Abstract: In this talk, I will consider the problem of classifying the solutions, possibly unbounded and sign-changing, of the Lane-Emden equation in the half-space and cones. I will present some new Liouville-type theorems obtained in a recent joint work with L. Dupaigne and T. Petitt.

15:45-16:25 Veronica Felli (Università di Milano-Bicocca, Italy)

Title:  Aharonov-Bohm operators with many coalescing poles

Abstract: The behavior of simple eigenvalues of Aharonov-Bohm operators with many coalescing poles is discussed. In the case of half-integer circulation, a gauge transformation makes the problem equivalent to an eigenvalue problem for the Laplacian in a domain with straight cracks, laying along the moving directions of poles. For this problem, I present an asymptotic expansion for eigenvalues, in which the dominant term is related to the minimum of an energy functional associated with the configuration of poles and defined on a space of functions suitably jumping through the cracks.  Concerning configurations with an odd number of poles, an accurate blow-up analysis identifies the exact asymptotic behaviour of eigenvalues and the sign of the variation in some cases. An application to the special case of two poles is also discussed. The results presented in the talk have been obtained in collaboration with B. Noris, R. Ognibene, and G. Siclari.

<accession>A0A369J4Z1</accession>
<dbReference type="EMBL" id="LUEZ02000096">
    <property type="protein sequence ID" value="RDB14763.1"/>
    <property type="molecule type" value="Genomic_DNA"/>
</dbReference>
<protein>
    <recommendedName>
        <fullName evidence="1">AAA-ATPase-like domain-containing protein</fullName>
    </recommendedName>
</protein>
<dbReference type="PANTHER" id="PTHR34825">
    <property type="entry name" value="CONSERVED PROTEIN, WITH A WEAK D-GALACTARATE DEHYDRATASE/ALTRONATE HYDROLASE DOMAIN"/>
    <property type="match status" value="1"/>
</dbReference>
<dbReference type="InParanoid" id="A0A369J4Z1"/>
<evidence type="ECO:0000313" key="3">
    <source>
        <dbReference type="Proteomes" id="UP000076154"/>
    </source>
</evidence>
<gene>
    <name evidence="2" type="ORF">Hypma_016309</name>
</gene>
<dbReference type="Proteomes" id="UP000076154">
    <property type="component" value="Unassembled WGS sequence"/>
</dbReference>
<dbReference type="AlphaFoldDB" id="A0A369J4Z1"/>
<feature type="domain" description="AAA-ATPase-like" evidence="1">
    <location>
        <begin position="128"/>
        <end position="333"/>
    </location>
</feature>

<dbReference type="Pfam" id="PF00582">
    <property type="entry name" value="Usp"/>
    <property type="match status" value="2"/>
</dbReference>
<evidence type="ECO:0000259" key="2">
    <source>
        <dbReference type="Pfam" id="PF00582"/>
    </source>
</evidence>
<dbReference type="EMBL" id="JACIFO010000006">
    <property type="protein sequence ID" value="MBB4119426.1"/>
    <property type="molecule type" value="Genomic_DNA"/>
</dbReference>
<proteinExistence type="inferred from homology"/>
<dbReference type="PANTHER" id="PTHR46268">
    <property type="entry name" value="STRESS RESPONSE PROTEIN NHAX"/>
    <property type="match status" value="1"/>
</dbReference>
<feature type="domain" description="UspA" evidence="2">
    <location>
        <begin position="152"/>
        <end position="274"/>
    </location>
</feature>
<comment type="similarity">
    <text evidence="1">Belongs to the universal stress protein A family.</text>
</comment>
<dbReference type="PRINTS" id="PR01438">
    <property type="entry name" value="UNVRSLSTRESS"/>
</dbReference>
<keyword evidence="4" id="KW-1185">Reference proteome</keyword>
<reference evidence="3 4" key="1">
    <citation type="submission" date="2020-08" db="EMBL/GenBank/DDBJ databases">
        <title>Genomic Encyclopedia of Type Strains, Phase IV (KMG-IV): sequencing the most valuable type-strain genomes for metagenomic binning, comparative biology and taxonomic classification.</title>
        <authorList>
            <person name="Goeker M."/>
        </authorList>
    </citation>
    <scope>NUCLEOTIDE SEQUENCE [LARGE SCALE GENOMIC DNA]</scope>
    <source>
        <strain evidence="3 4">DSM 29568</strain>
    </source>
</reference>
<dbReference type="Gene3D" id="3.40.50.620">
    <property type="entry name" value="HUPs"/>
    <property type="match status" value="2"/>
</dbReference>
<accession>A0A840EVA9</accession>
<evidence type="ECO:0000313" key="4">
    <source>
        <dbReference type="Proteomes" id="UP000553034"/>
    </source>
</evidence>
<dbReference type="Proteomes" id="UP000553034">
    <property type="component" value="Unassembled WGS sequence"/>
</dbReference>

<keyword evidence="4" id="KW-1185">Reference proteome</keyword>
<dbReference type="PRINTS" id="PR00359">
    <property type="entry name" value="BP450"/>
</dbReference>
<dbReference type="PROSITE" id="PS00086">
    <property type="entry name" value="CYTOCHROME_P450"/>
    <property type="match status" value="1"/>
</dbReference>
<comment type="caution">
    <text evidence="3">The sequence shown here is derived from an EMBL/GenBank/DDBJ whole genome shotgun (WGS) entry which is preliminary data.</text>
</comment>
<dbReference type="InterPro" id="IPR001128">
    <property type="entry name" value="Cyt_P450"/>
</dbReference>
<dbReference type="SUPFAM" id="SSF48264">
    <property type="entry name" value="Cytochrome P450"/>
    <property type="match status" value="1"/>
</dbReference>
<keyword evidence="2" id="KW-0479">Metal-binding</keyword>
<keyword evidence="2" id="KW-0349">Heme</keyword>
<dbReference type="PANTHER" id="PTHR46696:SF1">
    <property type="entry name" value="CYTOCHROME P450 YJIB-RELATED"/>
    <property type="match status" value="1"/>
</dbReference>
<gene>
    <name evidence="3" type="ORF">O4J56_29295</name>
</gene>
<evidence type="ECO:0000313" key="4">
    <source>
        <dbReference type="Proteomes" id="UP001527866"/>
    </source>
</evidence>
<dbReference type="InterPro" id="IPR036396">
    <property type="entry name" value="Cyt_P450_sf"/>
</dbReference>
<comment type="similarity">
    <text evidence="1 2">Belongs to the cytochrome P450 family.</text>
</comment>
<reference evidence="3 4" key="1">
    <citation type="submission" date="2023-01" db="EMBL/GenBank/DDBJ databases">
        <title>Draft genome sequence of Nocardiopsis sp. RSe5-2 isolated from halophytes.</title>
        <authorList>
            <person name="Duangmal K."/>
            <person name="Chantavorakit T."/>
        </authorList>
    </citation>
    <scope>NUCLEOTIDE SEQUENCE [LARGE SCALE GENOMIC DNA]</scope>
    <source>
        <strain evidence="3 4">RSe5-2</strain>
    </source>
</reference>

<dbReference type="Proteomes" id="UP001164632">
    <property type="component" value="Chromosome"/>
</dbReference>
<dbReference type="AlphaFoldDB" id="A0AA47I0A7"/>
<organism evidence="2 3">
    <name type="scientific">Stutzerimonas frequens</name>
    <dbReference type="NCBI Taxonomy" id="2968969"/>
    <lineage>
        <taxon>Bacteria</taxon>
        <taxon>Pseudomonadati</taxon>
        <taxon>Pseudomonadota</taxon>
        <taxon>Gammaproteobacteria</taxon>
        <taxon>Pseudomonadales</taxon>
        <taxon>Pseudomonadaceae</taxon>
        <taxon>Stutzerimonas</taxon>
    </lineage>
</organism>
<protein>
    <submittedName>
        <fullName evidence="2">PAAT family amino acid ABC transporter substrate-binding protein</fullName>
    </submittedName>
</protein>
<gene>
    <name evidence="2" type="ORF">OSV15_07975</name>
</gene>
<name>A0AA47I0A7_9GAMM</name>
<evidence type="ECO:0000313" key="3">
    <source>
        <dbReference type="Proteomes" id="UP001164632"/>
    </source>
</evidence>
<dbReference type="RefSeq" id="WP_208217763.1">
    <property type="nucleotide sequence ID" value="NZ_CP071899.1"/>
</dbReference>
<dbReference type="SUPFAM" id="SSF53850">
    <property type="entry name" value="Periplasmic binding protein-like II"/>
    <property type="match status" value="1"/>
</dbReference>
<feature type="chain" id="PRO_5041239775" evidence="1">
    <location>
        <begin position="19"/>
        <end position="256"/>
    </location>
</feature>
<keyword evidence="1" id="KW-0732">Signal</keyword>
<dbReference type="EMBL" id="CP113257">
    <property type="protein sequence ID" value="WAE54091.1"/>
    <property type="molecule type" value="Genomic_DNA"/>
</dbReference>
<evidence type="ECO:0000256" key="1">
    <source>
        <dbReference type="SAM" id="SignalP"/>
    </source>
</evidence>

Tuesday, June 13th

9:00-9:40 Andreas Knauf (Friedrich-Alexander-Universität Erlangen-Nürnberg, Germany)

Title: Phase space compactification for n bodies 

Abstract: For n bodies with homogeneous pair interaction we compactify every energy surface, obtaining a manifold with corners in the sense of Melrose. After a time change, the flow on it is globally defined and is non-trivial on the boundary. This is joint work with Richard Montgomery.